What is PrEP and how will protect me from HIV?

PrEP stands for Pre-Exposure Prophylaxis. Prophylaxis comes from a Greek word meaning “to guard against” and describes a form of protection from infection or disease. For example, some people might take aspirin as a prophylactic to prevent heart disease.
According to the Centers for Disease Control, PrEP can reduce the risk of getting HIV from sex by more than 90%. Using condoms provides added safety. It is important to note that PrEP does not protect you from other sexually transmitted infections.
No, currently there is no vaccination to protect yourself from HIV. PrEP is a pill that, if taken daily, can prevent HIV from attaching to cells so the virus doesn’t replicate. Eventually, the virus dies and the body does not become infected with HIV.

How Does PrEP Work?

If taken daily, PrEP can reduce the risk of getting HIV from sex by more than 90%. The pill works by preventing HIV from attaching to the cells it typically attacks. When the virus can’t attach to the cell, it cannot replicate itself and will eventually die.


What About Condoms?

When taken every day, PrEP is safe and highly effective in preventing HIV infection. PrEP is even more effective if it is combined with other ways to prevent new HIV infections like condom use, drug abuse treatment, and treatment for people living with HIV to reduce the chance of passing the virus to others.

Who is at Risk of HIV?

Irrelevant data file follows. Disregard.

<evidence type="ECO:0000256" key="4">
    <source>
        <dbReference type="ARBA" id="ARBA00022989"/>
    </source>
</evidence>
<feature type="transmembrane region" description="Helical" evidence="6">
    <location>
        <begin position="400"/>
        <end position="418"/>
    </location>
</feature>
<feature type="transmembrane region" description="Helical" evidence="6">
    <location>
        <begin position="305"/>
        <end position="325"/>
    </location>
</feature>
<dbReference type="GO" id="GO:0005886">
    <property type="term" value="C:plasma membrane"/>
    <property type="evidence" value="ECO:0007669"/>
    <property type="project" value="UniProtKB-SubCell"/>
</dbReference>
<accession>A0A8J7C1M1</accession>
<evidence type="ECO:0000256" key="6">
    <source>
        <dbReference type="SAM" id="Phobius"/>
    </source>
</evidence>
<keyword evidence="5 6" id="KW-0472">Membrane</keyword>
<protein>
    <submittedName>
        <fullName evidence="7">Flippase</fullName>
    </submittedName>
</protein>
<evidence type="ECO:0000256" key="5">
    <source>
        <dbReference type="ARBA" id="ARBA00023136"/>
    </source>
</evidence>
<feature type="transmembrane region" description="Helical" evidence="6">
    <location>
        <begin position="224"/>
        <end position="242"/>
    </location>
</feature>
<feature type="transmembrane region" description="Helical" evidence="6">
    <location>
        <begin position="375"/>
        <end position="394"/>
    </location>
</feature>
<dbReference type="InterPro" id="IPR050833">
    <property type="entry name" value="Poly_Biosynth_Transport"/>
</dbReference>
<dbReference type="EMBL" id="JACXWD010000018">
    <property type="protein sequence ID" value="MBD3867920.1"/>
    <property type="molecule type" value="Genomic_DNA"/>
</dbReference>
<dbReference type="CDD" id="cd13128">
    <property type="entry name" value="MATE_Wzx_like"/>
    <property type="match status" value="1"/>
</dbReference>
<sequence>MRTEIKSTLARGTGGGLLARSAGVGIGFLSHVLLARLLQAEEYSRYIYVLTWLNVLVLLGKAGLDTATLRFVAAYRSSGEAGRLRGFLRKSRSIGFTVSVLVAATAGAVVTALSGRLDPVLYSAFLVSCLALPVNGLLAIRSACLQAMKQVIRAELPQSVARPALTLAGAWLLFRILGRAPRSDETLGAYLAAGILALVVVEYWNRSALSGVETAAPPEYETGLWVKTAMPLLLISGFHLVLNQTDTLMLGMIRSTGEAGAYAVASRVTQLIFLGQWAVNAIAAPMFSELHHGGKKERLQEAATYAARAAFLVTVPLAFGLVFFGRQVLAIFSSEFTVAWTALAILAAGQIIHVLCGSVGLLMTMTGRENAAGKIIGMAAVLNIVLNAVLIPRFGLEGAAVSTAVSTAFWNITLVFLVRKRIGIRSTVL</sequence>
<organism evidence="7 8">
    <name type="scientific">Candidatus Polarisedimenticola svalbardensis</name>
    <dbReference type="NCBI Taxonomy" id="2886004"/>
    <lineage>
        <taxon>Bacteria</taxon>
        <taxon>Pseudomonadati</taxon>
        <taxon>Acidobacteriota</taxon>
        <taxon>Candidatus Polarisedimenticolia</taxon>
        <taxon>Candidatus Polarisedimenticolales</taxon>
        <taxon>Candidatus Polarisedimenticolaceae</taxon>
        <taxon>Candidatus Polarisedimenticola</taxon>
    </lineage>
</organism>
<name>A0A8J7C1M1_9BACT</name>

Each individual has their own risk factors but, historically, there have been certain groups affected more drastically by HIV/AIDS. These groups include:

  • Men who have sex with men
  • Transgender people
  • Intravenous drug users
  • Young People (13 – 24 year olds)
  • Sex workers
  • Women

This list is not exhaustive. For more information about HIV prevalence by population, please go to AIDS.gov

Who is PrEP for?

PrEP can be a good protective barrier against HIV by anyone who is sexually active and can take a pill every day. It might also be a good option for those that are intravenous drug users.

Certain behaviors put you at risk for HIV including condom-less sex and intravenous drug use.



Is PrEP Different from PEP?


PEP must be prescribed within 72 hours of possible exposure.

What is PEP?

PEP stands for Post-Exposure Prophylaxis and is a protocol to be used after possible exposure to HIV. PEP must be prescribed within 72 hours of possible exposure and the medications are taken for 28 days.

How can I access PEP?

PEP is available by prescription only and must be accessed within the 72 hours following possible exposure to HIV. The prescription can be obtained from a physician, an emergency room, an urgent care clinic, or an HIV clinic. Because this is time-sensitive, it is best to call ahead of time to make sure you can be seen.

Is PEP safe?

According to the CDC, PEP might cause some side effects but is considered safe. Any side effects that do occur are treatable.

How Do I Pay for PEP?
  • Coverage of costs for PEP vary according to cause of possible exposure. Medical professionals are often covered by workplace insurance. In the case of sexual assault, costs may be covered by the Office for Victims of Crime, funded by the US Department of Justice. For other exposures, the health provider may be of assistance in identifying payment sources when insurance will not cover the costs of prescribing PEP. For other ways to pay for PEP, please click on the button below.
  • Payment coverage for PEP varies according to the method of possible HIV exposure. Medical professionals are often covered by workplace insurance. If the possible exposure was from sexual assault, costs may be covered by the Office for Victims of Crime, funded by the US Department of Justice.
  • For other exposures, a health provider may help identify payment assistance when insurance does not cover PEP.

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